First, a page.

Democracy under the Coalition

Following calls for greater US-style openness from public figures, Nick Clegg has stated he has ‘no objection in principle’ to publishing his tax return. This came after the four main candidates for London mayoral elections revealed their personal tax affairs due to Jenny Jones suggesting the move during a newsnight debate.

Vince Cable, the Business Secretary, said he would have “no problem” in making his tax return public. An aide to Danny Alexander, the Chief Secretary to the Treasury, said the minister had “no intention to publish but his only sources of income are in the public domain”.

An aide to Ed Miliband said the Labour leader and Shadow Cabinet would match anything the Government did, adding: “The real issue is ministers coming clean about whether they benefit themselves from the tax cut for millionaires introduced by George Osborne.”

John Redwood however had something else to say, branding a move to publish MP’s tax returns ‘an invasion of privacy’ saying ‘everyone avoids some tax’ moving instead that people standing for the conservative party should sign a declaration stating they are paying all the onshore taxes they should.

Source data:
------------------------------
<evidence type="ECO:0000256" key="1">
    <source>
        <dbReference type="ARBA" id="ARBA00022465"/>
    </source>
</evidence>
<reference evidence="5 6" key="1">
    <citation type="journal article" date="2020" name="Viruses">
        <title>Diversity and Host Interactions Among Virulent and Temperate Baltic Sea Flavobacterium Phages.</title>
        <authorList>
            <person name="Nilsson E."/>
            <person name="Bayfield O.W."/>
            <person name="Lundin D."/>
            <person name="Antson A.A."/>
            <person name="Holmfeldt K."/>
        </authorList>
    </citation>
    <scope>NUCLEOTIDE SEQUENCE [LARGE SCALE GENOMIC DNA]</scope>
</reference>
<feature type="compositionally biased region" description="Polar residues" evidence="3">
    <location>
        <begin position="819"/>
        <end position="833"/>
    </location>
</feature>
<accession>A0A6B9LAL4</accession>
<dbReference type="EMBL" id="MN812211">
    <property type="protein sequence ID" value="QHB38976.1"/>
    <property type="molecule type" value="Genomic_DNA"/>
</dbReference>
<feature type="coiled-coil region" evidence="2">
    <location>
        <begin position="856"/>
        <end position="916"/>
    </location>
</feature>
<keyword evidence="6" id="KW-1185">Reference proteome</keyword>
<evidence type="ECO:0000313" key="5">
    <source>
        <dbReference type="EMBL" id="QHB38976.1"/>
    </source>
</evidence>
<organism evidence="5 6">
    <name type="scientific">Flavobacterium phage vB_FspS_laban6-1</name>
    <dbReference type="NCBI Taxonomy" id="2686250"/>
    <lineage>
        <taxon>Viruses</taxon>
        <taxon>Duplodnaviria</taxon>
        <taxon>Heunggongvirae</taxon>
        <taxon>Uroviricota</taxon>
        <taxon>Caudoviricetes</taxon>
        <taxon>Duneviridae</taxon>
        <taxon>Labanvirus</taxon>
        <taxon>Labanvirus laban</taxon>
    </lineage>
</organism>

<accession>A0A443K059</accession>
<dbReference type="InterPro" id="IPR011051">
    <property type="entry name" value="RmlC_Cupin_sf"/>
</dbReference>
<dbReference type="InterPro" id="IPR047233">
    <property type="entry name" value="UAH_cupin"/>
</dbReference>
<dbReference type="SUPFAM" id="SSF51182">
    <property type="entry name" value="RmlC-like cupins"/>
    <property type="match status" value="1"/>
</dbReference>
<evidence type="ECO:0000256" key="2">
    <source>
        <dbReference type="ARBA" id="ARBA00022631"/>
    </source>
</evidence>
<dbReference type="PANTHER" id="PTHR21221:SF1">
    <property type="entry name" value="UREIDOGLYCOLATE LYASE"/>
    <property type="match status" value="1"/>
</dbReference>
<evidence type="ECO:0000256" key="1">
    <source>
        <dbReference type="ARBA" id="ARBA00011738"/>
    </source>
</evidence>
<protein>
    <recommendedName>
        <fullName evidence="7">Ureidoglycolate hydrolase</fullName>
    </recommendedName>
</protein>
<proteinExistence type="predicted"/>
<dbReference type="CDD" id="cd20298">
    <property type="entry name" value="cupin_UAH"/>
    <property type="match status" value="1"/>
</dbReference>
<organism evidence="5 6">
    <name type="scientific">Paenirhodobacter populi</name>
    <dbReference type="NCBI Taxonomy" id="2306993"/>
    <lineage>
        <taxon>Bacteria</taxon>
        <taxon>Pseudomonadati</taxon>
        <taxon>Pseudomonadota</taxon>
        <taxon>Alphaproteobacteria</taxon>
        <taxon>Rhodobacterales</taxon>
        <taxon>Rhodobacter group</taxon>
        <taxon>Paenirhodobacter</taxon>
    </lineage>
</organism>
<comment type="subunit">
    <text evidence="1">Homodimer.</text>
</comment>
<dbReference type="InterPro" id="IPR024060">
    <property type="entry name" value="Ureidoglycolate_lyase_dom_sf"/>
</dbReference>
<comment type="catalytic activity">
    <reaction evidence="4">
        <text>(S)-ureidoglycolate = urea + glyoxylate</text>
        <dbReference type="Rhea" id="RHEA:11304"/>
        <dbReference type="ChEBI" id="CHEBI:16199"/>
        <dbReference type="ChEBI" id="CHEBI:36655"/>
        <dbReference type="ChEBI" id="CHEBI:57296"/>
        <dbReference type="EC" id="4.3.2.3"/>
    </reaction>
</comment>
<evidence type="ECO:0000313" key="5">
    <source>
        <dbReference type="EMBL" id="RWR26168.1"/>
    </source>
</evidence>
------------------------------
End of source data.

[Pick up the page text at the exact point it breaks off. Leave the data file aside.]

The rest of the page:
Considering the public outrage towards the expenses scandal in 2009, perhaps these types of changes are what are required to address an ever expanding democratic deficit with events such as the recent cash for access and previous cash for honours scandals, leaving voters questioning the value of their role in the UK ‘democratic’ system.

Another recent example of calls which may help reduce the democratic deficit is Alex Salmonds intention to allow 16 and 17 year olds the vote in the Scottish independence referendum. Of course the intentions here are political, with Salmond aiming to gain the support of often nationalistic youth, yet the example (luckily for us) still stands.

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